Have I said recently how much I love my work?
This week, we got to release our 2019 Vaccarese, the first bottling of our first vintage of this obscure Rhone red grape. I dove into its history in the blog Grapes of the Rhone Valley: Vaccarese last year, so I'm not going to rehash its full history here. If you'd like to refresh yourself on it, take a moment now. OK, welcome back.
But in getting from growing the grapes to making and bottling the wine to now, finally, getting to share it with our fans I've spent a fair amount of time looking for literature on Vaccarese. It barely exists. In her seminal and comprehensive Wine Grapes, Jancis Robinson dedicates barely three-quarters of a page to it (under its synonym Brun Argenté) and in the subheading calls it a "very minor southern Rhone variety". At just 12 hectares (about 30 acres) in France as of 2012, it's scarce. Most of that, Jancis reports, is in Chusclan, a minor appellation in the Gard, where it is known as Camarèse. (Yes, this grape is old enough that despite its scarcity now and as far as we can tell forever, it goes by three different names. Welcome to the challenges of being a grape ampelographer.) In Chusclan, it is generally blended with Grenache to make rosés. But its percentage is capped at 20%. So, you're not going to find a 100% Vaccarese from Chusclan.
How about Chateauneuf-du-Pape? Very unlikely. According to Harry Karis in his 2009 Chateauneuf-du-Pape Wine Book, there were 4.1 hectares (about 10 acres) in the entire appellation, representing just over one tenth of one percent of the 3,231 hectares planted. [Editor's note April 29th: It appears there may be one! See the comment below from Robert Parker Wine Advocate contributor Joe Czerwinski, reporting on a special cuvee from Chateau des Fines Roches called "Forget Me Not". The wine's page on the producer's website lists a blend of 90% Vaccarese and 10% Grenache. That's the closest we've yet found!]
For confirmation, I checked the Wine Searcher Pro, the industry-leading wine search engine, to see if any Vaccarese bottlings were listed. A global search returned just three results, one Cotes du Rhone for sale in Switzerland and two Chateauneuf-du-Papes, one for sale in Austria and another in Massachusetts. But in all three cases Vaccarese was the fourth or fifth variety in the blend. How rare does this make Vaccarese? Compare the limited results to a grape like Picpoul, which returns 2,720 listings. Grenache Blanc, rarely found on its own, returns 1,670 listings. Even Counoise returns 185 results.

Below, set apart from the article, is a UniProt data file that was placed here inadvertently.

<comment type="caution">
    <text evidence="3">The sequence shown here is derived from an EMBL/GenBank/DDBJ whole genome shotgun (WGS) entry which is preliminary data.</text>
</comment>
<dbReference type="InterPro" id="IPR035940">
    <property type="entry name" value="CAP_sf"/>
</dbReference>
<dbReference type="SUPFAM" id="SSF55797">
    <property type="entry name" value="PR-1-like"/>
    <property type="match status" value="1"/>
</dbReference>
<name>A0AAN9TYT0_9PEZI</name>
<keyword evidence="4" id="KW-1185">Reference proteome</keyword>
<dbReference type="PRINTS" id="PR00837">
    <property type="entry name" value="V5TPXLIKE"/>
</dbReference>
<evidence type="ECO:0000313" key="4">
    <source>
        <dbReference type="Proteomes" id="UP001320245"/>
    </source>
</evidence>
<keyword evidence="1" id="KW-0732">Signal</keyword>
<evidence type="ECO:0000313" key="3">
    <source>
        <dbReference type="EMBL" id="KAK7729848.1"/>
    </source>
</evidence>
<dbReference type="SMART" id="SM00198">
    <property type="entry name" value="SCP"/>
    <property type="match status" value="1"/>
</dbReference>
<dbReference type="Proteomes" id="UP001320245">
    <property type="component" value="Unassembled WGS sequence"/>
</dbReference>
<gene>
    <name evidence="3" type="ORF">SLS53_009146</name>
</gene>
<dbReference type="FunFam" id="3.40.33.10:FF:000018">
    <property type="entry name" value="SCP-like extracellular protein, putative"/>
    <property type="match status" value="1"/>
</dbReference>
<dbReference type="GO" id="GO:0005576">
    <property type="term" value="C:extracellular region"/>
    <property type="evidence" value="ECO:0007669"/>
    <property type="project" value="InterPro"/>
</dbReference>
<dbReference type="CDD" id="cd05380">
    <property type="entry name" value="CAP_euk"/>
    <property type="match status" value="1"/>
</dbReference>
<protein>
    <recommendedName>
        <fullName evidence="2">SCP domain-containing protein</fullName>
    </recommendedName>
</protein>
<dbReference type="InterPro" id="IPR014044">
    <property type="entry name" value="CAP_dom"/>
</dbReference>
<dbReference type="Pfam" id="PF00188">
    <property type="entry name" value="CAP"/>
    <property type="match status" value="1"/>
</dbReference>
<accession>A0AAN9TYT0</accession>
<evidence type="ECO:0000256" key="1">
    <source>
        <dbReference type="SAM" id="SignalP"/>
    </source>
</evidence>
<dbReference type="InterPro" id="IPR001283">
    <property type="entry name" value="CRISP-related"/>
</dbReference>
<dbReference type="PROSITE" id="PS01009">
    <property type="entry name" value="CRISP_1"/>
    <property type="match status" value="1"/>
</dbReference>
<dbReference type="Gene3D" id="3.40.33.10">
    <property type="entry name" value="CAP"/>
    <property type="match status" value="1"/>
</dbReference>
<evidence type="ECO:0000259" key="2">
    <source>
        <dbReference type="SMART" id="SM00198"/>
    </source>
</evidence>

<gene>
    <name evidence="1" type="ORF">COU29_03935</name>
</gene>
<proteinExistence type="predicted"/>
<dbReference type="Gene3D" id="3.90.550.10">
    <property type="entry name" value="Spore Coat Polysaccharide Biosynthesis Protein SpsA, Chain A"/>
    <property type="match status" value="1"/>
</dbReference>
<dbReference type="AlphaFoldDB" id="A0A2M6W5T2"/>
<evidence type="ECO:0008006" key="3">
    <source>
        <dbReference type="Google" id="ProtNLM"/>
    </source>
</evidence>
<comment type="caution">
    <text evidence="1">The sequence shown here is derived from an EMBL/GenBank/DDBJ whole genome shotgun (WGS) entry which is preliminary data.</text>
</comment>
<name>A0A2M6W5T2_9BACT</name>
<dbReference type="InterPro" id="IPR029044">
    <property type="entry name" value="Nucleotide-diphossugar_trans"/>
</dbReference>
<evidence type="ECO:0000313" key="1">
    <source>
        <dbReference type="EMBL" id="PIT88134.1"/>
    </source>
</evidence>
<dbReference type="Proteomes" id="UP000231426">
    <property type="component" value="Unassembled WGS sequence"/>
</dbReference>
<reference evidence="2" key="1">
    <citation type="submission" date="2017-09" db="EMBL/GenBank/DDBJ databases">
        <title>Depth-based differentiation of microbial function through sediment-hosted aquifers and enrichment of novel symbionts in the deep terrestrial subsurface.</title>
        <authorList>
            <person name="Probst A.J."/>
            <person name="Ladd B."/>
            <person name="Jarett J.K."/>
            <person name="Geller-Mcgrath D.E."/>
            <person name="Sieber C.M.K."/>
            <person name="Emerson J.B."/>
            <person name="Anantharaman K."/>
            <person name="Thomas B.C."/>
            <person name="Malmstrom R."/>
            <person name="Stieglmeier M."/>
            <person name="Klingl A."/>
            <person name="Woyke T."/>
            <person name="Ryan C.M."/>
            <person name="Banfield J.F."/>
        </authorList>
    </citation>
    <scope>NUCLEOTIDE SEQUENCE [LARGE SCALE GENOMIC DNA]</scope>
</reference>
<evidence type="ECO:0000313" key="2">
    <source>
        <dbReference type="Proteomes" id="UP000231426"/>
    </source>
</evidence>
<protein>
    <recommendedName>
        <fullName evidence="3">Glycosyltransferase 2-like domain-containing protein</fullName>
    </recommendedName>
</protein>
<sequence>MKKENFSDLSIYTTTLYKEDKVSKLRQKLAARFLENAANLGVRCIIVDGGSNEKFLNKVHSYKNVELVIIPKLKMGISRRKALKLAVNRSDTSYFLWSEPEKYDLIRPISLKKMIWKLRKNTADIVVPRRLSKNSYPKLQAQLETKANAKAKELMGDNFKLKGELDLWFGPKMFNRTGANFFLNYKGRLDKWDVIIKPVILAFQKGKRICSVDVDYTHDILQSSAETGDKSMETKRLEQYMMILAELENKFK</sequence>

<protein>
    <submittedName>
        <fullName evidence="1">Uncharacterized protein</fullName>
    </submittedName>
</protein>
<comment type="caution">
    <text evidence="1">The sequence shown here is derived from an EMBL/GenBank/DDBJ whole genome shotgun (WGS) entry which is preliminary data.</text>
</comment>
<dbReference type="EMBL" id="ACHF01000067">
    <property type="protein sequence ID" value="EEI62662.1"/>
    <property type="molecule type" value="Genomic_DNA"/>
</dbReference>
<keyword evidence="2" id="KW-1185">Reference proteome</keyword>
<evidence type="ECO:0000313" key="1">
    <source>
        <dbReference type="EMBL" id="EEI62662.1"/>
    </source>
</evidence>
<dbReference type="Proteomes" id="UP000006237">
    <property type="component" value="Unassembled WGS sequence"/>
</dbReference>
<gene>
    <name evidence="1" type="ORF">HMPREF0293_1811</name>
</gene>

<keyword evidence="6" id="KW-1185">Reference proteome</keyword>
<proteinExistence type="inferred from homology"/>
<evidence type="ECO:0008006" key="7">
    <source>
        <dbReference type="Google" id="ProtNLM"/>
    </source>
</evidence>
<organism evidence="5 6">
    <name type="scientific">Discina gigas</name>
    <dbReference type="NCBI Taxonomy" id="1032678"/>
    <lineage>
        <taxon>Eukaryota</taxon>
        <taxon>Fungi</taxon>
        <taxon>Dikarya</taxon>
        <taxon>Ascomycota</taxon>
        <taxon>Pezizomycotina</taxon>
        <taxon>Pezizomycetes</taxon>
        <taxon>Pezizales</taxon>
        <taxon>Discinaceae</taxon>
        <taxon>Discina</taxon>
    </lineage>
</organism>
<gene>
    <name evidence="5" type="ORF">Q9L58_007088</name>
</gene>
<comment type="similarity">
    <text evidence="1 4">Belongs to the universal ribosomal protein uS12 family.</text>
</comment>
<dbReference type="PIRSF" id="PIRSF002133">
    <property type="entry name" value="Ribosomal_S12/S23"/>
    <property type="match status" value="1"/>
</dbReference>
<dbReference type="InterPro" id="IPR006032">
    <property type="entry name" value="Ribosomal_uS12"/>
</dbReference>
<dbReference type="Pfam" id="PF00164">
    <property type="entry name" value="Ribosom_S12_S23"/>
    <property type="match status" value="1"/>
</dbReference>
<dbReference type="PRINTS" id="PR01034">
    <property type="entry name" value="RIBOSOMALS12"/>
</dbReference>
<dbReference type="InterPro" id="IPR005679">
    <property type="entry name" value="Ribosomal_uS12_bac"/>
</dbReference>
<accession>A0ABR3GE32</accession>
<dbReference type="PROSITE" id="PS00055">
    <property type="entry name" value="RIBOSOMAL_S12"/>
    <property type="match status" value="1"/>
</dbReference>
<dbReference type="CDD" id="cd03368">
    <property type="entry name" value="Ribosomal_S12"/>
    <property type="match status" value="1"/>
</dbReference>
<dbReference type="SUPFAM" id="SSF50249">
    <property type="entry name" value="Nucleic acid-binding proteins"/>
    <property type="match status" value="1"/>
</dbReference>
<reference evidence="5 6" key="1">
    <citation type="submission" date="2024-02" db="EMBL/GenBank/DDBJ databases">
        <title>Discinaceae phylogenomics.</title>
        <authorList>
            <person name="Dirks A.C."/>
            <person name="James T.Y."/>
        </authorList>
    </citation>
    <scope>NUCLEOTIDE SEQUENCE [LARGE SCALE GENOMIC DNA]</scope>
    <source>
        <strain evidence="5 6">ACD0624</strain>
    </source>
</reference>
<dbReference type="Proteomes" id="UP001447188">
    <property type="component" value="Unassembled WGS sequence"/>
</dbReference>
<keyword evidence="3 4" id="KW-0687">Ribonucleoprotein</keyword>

How about historically? It seems unlikely. Although the grape comes in for praise in Pierre Galet's 1990 ampelography Cépages et Vignobles de France, it's for its blending value. He quotes a winemaker who finds it "particularly interesting for moderating the alcoholic power of Grenache in the rosés of Chusclan and the red wines of Chateauneuf-du-Pape" (my translation). And while there was more acreage in 1990, according to Galet there were still just 40 hectares (100 acres). Going back to the Viala and Vermorel's 1901-1910 Ampélographie doesn't help. They don't have an entry for Vaccarese, instead listing it and a few alternate spellings in the index as "nonspecific names given to grape varieties in the Vaucluse". Brun Argenté is dismissed equally briefly in the index: "a grape variety from the Vaucluse, poorly described ampelographically" (both translations mine again). Camarèse doesn't even get an appearance in the index. So, it's pretty clear that at least for the last century Vaccarese has never been widely planted, or been a lead grape where it was.
So, where does that leave us? Forging our own way. And based on our experiences this week, where we've released the 2019 Vaccarese to our club members and been tasting the 2020 Vaccarese around the blending table, the grape has potential. My (brief) notes on the 2020 out of barrel were "Lovely dark color. Nose herby and savory. Mouth medium-weight, blackberry and chalk, rose hips and leather. Structured." It was good enough that we're going to use a portion of it in our 2020 Esprit de Tablas, in just its second year in production. That's rare for us. For more on that story, stay tuned for next week's blog, on this week's blending. But we'll still have enough to bottle perhaps 100 cases on its own, which I think is important for such a new grape. After all, we want help from other people wrapping their heads around this grape which is so new and so rare.
If any of you have ever had a 100% Vaccarese from anywhere, or even a Vaccarese-led wine, will you please let me know? We'd love to try it as a comparison. If not, and ours if your first, please let us know what you think!
Have I said recently how much I love my work?